Since the dawn of human civilization, coastal zones have been a location of choice for large populations and today nearly two thirds of the world’s population lives in such areas. Unfortunately, coastal development has resulted in habitat degradation and erosion, especially of marine life. While stopping development altogether is impossible, Israeli company ECOncrete says adopting a more sustainable approach is beneficial to all.
ECOncrete was founded by marine biologists Dr. Shimrit Perkol-Finkel and Dr. Ido Sella, who have been doing work on coastal infrastructures for years. The company produces a series of products made from concrete, which simultaneously enhance coastal infrastructure and elevate marine biodiversity.
- 200 Year Old Mystery Solved: Why Do Corals Pulsate?
- Haifa University Wants To Make Roofs Greener – Literally
The two say that they have always wanted to contribute to the marine environment and that they saw an opportunity in making slight modifications to concrete products. “Because we saw that most of the infrastructure is built from concrete,” Perkol-Finkel tells NoCamels, “we target concrete as our main goal.”
A balance between strength and ecology
Founded last year, ECOncrete already has several projects under its belt, including a project at the Haifa port in Israel and another at the Brooklyn Bridge Park in New York, where rotting wooden piles that held the pier were a major concern.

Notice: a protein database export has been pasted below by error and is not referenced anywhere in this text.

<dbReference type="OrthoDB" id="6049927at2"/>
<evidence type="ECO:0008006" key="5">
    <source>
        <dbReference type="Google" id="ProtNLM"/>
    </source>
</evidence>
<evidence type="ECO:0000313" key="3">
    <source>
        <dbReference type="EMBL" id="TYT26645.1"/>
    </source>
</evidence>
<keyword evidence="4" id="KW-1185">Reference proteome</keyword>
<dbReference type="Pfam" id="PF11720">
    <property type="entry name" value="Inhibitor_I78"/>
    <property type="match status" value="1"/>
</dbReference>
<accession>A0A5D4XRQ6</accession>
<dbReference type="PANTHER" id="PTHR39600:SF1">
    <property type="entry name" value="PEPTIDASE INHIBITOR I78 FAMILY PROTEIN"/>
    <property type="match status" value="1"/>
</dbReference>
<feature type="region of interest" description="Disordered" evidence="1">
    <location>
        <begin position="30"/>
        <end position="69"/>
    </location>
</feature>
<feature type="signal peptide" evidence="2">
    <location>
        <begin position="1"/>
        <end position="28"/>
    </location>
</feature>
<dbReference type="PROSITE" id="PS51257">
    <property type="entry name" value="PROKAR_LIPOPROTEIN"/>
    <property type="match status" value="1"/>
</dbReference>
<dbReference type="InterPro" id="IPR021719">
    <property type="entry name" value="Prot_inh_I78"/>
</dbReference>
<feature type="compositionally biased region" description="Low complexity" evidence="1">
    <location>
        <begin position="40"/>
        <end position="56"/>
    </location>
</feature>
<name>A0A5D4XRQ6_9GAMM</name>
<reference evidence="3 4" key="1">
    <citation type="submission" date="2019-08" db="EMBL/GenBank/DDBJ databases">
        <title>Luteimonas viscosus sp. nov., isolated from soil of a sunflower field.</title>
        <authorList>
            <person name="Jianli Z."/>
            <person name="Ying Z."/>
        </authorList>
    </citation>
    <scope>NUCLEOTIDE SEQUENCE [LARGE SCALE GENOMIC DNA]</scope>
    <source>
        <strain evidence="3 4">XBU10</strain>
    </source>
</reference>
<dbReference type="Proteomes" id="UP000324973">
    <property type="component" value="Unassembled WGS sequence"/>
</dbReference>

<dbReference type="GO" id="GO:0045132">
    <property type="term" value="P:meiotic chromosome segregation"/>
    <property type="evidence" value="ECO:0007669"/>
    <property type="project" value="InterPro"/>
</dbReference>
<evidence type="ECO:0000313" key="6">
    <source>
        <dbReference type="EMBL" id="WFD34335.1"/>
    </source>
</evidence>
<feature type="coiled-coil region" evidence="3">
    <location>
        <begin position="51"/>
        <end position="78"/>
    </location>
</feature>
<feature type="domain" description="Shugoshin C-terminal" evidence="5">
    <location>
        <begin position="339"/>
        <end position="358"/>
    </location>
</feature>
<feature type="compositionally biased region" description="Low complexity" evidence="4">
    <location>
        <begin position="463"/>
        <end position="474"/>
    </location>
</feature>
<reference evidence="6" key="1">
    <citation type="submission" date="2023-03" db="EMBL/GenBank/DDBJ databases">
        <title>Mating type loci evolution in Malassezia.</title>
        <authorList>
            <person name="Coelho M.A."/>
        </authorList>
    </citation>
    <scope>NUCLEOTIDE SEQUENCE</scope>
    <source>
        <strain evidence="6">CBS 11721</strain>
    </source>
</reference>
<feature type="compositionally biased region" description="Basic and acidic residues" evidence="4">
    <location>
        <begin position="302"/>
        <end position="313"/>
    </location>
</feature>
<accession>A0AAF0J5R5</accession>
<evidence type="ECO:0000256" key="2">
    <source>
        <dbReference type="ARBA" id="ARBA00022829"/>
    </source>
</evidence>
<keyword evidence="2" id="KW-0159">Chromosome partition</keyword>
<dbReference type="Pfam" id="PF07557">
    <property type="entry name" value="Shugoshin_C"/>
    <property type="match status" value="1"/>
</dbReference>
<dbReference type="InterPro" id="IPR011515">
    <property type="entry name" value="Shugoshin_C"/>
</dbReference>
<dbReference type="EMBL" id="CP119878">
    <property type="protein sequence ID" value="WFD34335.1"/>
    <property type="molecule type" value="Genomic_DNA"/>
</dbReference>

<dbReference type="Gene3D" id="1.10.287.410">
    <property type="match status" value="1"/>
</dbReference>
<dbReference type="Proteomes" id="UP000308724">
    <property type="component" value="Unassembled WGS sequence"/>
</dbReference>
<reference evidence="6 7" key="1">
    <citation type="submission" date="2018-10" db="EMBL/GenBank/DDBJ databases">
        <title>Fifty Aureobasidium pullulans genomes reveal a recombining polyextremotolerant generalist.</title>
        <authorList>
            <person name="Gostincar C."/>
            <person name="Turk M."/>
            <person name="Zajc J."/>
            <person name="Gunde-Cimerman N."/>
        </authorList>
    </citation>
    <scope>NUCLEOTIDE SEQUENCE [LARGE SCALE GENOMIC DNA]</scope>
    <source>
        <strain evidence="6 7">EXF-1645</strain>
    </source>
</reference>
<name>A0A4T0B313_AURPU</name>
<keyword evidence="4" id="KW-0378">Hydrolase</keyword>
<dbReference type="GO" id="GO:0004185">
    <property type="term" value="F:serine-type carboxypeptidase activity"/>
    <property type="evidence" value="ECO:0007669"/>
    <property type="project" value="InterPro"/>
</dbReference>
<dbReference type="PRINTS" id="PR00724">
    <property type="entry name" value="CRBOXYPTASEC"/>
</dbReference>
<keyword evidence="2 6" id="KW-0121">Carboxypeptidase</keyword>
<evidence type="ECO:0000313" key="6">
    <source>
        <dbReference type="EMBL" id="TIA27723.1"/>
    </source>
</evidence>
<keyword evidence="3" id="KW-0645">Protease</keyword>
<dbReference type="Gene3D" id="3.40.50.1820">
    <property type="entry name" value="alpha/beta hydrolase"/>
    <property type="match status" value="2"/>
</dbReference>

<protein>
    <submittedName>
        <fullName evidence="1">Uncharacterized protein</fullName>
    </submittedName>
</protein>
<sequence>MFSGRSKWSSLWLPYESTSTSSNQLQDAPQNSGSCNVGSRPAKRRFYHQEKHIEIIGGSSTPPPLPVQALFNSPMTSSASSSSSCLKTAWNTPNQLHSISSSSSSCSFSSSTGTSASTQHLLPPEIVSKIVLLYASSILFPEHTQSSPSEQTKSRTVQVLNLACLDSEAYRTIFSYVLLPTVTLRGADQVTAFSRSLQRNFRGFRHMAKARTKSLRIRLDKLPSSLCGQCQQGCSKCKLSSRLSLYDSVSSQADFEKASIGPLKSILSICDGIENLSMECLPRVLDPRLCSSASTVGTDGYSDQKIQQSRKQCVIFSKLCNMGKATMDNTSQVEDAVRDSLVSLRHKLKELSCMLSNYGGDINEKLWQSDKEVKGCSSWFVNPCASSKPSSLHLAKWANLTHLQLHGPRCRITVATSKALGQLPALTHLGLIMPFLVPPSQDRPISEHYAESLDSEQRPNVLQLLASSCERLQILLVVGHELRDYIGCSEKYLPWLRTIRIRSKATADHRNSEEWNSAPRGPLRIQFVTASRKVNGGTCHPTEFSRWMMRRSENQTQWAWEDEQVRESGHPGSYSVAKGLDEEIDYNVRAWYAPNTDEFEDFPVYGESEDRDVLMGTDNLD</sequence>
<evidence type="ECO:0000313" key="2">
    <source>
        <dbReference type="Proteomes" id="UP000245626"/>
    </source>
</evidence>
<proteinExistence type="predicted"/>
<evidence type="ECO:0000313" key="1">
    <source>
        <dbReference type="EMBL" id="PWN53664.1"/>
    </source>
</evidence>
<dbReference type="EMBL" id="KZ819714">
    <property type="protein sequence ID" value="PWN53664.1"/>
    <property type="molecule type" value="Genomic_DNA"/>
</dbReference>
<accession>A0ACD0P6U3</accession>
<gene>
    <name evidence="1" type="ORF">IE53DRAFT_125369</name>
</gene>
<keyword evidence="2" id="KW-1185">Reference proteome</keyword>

ECOncrete analyzed the problem, designed a solution and sent containers from Israel with all the material needed for the job. The company will install concrete with rugged texture and tiny crevices, which will strengthen the piles and also allow marine biodiversity to thrive.
Sign up for our free weekly newsletterSubscribe
Among the company’s series of concrete products, you will find armoring units, piling capsulation, and tide pools. The armoring units have been used for ecological purposes at the port of Haifa, and the tide pools were installed to act as a habitat for the marine life; “they are as strong as a normal coastal defense unit, but they allow more oxygen to flow from underneath, and have different depths, a fact which elevates biodiversity, says Perkol-Finkel. Installing tide pools is the second phase of the Brooklyn Bridge Park project, which is starting this month.
A win-win situation
At present, ECOncrete boasts that it is one of the very few company that provides a solution to both ecology and infrastructure of piers. “Most companies either have structures that contribute only to preservation, or simply act as coastal defense units,” Perkol-Finkel claims.
Additionally, good infrastructure and marine life reinforces each other, because “once you have marine life growing on the concrete, it actually makes the concrete stronger over time,” explains Perkol-Finkel. Marine organisms that build calcium carbonate on structures, such as oysters, mussels and corals, actually protect the concrete by absorbing the energy from huge storms or surges. These advantages contribute to the structures’ stability, longevity and durability, further reducing maintenance costs in the long run.
ECOncrete’s future plans include projects in the port of Savannah, Georgia, with the New York and Jersey Port Authority, and at the old Jaffa port in Israel. They also hope to expand to the US West Coast, and hit the European market in the future.